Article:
A couple weeks ago, the House voted 51 to 48 to approve a budget blueprint that would set the stage for a reconciliation bill, a beginning to the process of repealing Obamacare. (Contrary to what several popular social media posts claimed, they did not vote at the time to repeal sections of Obamacare).
A budget blueprint is not presented to the president and does not become a law; rather, it serves as a guideline for Congress. A reconciliation bill is a type of legislation that would make it easier for Republican legislators to repeal sections of the Affordable Care Act (ACA) without the risk of a Democratic filibuster. It would also pave the way for Republicans to attack parts of the ACA that involve a cost to the government by stripping them of funding.
A repeal of the ACA seems very likely, since this vehicle, which only requires 50 Senate votes, is already underway. Representative Diane Black (R. -Ten.) said that key House committees would vote within two weeks on draft repeal legislation, and that the final reconciliation bill would be ready in late February or early March.
A replacement, however, which requires 60 votes, is much less certain. Republican legislators have proposed a slew of replacements for the ACA, but have yet to confirm a plan or set a timeline for executing it.
Tom Price (R. -Ga.) and Speaker of the House Paul Ryan (R. -Wis.) have proposed plans that would remove the mandates for individuals and businesses with 50 or more full-time workers to purchase health insurance. The government would offer tax credits to buy insurance in their place.
Cynthia Cox, associate director of the Kaiser Family Foundation, says a “continuous coverage” policy seems a likely proposal. Under this policy, anyone with a pre-existing condition would need to have no gaps in insurance coverage in order to avoid being denied by insurance companies. Most of the proposed replacement plans, in fact, are reportedly less friendly to people with pre-existing conditions.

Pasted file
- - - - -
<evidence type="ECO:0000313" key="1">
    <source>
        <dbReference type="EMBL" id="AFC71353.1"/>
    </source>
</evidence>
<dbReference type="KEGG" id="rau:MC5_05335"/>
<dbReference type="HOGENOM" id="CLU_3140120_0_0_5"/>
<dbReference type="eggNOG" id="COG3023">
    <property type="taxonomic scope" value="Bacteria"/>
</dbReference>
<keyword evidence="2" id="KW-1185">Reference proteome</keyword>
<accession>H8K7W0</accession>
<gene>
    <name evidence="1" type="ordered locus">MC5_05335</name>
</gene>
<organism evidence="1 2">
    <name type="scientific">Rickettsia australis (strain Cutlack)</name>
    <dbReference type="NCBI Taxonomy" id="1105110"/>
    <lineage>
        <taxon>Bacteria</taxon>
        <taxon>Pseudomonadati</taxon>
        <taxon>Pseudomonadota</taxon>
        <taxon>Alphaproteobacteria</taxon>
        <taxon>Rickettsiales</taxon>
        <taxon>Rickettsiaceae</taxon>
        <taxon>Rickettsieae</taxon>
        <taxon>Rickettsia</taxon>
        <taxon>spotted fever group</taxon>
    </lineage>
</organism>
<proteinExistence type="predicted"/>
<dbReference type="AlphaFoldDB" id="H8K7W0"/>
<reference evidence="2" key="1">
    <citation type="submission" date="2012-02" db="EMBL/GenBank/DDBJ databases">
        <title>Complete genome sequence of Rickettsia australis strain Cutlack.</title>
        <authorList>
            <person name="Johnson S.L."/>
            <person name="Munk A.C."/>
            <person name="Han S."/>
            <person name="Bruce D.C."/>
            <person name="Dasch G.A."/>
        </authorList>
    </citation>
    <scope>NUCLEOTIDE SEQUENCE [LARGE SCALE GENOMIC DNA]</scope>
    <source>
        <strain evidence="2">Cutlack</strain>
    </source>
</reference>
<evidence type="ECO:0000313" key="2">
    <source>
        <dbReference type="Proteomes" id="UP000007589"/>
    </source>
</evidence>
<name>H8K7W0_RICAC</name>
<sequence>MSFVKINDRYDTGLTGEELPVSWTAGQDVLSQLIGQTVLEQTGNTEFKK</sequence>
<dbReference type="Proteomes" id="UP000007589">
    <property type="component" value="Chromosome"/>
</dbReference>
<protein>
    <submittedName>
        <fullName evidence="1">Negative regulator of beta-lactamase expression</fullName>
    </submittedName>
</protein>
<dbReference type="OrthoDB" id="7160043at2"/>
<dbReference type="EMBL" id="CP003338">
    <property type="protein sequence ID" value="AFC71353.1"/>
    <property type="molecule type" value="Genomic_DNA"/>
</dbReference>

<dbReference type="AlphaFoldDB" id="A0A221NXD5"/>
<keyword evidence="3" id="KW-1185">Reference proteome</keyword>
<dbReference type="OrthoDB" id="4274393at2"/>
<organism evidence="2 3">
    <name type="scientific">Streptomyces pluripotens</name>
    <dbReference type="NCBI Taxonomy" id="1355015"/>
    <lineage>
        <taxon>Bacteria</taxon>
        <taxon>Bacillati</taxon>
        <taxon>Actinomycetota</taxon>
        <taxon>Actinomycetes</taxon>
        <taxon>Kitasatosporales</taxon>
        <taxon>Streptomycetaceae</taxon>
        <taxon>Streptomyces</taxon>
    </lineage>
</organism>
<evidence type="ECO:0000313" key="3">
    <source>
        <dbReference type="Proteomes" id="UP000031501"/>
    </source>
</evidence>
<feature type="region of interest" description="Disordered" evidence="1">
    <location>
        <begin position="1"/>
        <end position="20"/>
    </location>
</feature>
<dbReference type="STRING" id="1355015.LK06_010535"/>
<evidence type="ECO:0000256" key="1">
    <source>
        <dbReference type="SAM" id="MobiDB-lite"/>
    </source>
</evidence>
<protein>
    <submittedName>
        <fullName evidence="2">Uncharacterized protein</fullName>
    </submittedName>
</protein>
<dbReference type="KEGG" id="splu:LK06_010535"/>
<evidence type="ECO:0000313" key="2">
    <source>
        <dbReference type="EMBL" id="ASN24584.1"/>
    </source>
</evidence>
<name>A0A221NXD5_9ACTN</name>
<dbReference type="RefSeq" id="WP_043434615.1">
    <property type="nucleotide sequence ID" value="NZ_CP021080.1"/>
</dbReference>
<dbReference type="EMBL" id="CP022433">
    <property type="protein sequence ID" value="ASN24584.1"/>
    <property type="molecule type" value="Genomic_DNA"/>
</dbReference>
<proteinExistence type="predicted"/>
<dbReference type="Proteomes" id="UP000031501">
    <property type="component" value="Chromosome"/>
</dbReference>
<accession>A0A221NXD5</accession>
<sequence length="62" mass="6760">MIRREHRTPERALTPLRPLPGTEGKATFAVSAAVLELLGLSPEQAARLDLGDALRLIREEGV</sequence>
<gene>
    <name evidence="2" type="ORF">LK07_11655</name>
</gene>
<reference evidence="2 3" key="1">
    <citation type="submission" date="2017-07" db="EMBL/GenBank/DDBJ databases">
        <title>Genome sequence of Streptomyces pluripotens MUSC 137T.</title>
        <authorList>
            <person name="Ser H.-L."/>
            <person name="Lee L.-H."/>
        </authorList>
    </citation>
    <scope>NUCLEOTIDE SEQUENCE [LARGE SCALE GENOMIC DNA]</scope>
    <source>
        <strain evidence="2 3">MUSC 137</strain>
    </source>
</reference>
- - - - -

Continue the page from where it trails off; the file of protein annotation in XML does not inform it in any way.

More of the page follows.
Under various other proposals, younger consumers would likely pay less than they do now, while older consumers would likely pay more. Insurers would also be able to charge women more than men for coverage.
During the budget blueprint proposal, the Senate rejected all amendments brought forth by Democrats: clauses intended to allow prescription imports from Canada, protect rural hospitals and ensure access to insurance for those with pre-existing conditions. Democrats proposed these “messaging amendments” in order to advertise that Republicans were opposing popular parts of the ACA. As they well should — as I read more about how Republicans are undecided on a replacement plan and have no real consensus on a timeline for repeal and replacement, I become more and more worried.
Two schools of thought have arisen amongst Republicans in the ACA debate: “repeal and delay” and “repeal and replace.” GOP leaders contend that neither approach would leave Obamacare consumers without coverage.
The repeal and delay approach would repeal Obamacare as soon as possible. It would also delay key aspects of the repeal for a few years. The current system would continue for that time while a replacement is developed and passed.